If there’s one food that no one — not your doctor, your nutritionist, or even your mother — will tell you to eat less of, it’s leafy greens. Calorie for calorie, chard, collards, kale, and other leafy greens may just be the most nutritious food you can eat. They’re packed with vitamins — A, B, K, and others — but also rich in essential minerals like calcium, iron, potassium, and magnesium, as well as antioxidants, which protect cells against damage. Leafy greens contain phytochemicals, natural compounds that can help prevent hardening of the arteries and lower inflammation linked to heart disease. The greens’ synergistic combination of vitamins, minerals, antioxidants, and phytochemicals helps detox cells and expunge free radicals that damage DNA, both of which may inhibit cancer cells from forming and multiplying.
Greens are also your single best source of natural nitrates, which get converted by the body into nitric oxide, a gas that lowers blood pressure, promotes blood flow, and can even improve erections. You produce less nitric oxide as you age — levels can dip by half after age 40 — which means you need to eat even more nitrates to keep everything working properly, says University of Texas biochemist Nathan Bryan. As if that weren’t enough, greens have been shown to boost mental clarity, prevent depression, and reduce the risk of diseases like Alzheimer’s. If you’re looking to stay lean, high-fiber greens help speed digestion and make you feel full, and they’re low in carbohydrates and calories, so you can practically eat as much of them as you want. At the very least, aim to consume three to five ounces of leafy greens a day, says Bryan. Here’s how to get your fill.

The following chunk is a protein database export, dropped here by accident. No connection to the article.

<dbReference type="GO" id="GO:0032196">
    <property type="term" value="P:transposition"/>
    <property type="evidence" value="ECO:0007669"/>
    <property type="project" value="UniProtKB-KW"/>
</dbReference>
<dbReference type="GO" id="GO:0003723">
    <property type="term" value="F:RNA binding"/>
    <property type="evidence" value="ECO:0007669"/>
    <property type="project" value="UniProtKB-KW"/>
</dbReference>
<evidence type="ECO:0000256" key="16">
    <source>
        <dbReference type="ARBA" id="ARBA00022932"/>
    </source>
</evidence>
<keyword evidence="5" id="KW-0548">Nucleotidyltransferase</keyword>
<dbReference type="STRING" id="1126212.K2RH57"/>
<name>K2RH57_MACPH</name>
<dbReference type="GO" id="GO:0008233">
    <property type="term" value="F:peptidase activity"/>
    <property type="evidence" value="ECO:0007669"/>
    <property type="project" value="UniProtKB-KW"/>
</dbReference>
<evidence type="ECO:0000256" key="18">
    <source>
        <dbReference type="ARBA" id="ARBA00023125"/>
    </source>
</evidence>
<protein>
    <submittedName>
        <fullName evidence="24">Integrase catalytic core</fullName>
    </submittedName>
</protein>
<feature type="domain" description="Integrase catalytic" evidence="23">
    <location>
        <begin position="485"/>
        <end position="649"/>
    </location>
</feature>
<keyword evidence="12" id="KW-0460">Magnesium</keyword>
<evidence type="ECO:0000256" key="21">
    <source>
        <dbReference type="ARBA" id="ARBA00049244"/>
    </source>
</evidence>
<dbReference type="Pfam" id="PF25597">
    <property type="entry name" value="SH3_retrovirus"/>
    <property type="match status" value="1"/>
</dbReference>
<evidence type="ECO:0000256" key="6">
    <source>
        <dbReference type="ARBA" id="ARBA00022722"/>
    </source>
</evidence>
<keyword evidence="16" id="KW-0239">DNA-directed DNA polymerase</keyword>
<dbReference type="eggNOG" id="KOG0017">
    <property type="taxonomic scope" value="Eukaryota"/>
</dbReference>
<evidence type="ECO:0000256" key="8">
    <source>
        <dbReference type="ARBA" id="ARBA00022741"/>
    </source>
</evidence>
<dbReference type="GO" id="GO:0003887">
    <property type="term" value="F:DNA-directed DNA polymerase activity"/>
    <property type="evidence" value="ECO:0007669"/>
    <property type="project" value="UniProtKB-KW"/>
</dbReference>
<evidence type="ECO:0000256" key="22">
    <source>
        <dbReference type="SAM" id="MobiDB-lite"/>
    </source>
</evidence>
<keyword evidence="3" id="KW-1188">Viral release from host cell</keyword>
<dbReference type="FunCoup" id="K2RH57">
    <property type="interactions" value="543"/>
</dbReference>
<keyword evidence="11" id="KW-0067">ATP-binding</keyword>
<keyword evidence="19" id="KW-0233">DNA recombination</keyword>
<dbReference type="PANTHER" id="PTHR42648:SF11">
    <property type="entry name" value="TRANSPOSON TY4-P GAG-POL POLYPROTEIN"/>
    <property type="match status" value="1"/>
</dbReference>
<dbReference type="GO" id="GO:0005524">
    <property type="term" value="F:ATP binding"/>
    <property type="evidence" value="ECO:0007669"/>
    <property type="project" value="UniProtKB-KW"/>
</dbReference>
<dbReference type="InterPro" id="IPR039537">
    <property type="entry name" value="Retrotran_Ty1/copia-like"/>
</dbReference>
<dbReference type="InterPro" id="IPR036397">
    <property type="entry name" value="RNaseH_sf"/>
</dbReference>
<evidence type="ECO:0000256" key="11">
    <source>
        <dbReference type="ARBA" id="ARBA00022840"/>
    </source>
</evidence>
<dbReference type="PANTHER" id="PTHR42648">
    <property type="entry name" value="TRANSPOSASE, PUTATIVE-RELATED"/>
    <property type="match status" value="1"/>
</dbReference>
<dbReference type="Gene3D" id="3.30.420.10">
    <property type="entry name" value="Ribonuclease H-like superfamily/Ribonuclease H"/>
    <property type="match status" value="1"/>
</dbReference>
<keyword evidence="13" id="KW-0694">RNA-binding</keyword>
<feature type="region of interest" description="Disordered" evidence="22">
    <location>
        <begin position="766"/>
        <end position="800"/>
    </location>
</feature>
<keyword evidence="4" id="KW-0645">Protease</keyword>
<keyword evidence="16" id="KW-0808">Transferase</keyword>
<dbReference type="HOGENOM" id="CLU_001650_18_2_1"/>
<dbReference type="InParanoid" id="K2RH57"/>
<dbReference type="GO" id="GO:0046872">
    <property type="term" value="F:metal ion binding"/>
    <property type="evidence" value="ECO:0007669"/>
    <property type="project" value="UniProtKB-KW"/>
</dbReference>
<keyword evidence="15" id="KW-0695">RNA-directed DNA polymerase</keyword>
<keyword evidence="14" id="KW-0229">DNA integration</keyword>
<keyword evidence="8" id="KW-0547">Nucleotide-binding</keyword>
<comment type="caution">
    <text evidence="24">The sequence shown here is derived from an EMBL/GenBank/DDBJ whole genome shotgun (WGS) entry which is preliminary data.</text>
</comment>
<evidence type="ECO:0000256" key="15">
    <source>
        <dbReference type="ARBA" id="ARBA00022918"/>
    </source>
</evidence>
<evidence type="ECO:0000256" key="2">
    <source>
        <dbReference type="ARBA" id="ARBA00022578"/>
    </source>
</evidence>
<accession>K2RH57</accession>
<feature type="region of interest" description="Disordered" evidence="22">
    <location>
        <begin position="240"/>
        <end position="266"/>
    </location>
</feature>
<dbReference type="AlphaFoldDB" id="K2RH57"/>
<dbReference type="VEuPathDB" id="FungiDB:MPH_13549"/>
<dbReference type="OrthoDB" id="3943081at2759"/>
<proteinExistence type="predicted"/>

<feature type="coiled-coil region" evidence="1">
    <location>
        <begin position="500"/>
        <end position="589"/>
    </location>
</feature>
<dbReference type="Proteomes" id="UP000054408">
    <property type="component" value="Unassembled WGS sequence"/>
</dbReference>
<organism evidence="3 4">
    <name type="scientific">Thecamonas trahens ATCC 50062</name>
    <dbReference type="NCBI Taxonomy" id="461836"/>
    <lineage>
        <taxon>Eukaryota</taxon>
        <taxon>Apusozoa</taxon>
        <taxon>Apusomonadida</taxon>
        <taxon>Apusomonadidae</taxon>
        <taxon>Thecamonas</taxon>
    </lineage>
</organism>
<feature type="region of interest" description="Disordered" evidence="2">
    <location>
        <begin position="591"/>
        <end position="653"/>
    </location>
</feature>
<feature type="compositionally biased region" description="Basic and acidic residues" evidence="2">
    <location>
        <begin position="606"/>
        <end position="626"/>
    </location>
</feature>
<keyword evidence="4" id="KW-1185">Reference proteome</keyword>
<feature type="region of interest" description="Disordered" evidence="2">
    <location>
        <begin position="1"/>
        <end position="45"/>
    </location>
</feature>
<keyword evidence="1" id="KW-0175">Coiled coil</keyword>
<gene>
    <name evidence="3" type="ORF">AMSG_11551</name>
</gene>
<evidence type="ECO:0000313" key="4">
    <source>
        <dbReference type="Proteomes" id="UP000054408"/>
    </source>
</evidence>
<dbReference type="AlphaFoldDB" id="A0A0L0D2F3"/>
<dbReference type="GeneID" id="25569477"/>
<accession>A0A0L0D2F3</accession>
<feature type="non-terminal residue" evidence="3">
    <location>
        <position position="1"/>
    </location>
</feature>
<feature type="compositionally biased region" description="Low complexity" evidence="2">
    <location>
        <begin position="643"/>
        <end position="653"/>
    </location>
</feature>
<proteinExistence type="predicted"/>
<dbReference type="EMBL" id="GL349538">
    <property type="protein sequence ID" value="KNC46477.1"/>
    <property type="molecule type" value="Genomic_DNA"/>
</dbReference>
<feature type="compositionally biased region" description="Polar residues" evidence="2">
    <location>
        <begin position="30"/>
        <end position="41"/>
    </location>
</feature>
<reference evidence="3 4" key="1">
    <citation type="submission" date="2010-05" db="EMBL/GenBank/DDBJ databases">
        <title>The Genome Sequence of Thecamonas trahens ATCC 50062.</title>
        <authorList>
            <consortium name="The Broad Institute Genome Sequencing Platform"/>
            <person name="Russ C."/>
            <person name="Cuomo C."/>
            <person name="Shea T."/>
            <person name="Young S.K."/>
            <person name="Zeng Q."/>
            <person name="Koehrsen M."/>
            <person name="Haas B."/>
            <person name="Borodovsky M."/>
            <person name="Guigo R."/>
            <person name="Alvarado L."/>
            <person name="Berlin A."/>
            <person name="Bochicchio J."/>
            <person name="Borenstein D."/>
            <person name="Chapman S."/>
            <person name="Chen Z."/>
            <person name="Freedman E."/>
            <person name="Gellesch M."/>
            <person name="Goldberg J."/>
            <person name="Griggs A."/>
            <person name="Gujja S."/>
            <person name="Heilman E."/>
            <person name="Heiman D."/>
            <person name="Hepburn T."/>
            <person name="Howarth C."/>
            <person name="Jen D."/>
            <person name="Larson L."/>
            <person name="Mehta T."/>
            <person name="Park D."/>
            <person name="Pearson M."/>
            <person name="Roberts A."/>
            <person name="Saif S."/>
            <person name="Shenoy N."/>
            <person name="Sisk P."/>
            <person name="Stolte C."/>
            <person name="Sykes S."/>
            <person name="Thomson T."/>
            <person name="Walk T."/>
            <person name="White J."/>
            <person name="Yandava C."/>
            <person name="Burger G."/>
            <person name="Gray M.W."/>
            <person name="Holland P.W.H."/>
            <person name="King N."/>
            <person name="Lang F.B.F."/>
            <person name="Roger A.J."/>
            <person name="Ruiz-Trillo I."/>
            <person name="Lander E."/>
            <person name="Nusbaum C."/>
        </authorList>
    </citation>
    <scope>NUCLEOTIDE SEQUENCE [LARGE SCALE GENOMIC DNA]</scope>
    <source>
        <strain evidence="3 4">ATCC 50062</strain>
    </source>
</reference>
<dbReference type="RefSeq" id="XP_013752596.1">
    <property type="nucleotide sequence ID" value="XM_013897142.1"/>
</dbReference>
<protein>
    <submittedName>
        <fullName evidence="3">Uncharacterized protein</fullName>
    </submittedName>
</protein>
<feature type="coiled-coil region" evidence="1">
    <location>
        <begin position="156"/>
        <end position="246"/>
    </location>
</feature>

1. Swiss Chard
Why You Need It: This green is a top source of two important, lesser-known antioxidants: syringic acid and kaempferol. The former can help stabilize blood sugar by inhibiting enzymes that turn carbs into simple sugars, while the latter protects cells against cancer-causing toxins, lowers inflammation, and may also reduce your risk for heart disease, diabetes, and other chronic diseases.
How to Eat It: Save calories while boosting your antioxidant intake by using Swiss chard instead of tortillas to make burritos and wraps. Cut leaves from stems, and steam leaves briefly. When cool, fill with your favorite healthy burrito staples: brown rice, quinoa, grilled shrimp or chicken, black beans, goat cheese, chopped tomatoes, sweet potatoes, or other vegetables; beans, grains, or grilled meats. Or sauté chard stems in garlic and olive oil for several minutes; add leaves, pine nuts, and currants; and cook two to three more minutes before serving.
Why You Need It: Arugula has one of the highest nitrate levels of any leafy green, helping to increase blood flow and therefore enhance performance. It’s also packed with flavonoids — antioxidants that fight heart disease and even some cancers. New research suggests it may also prevent ulcers.
How to Eat It: Arugula can be slightly bitter, so dress it in a salad with a fruity vinaigrette to counter the bite.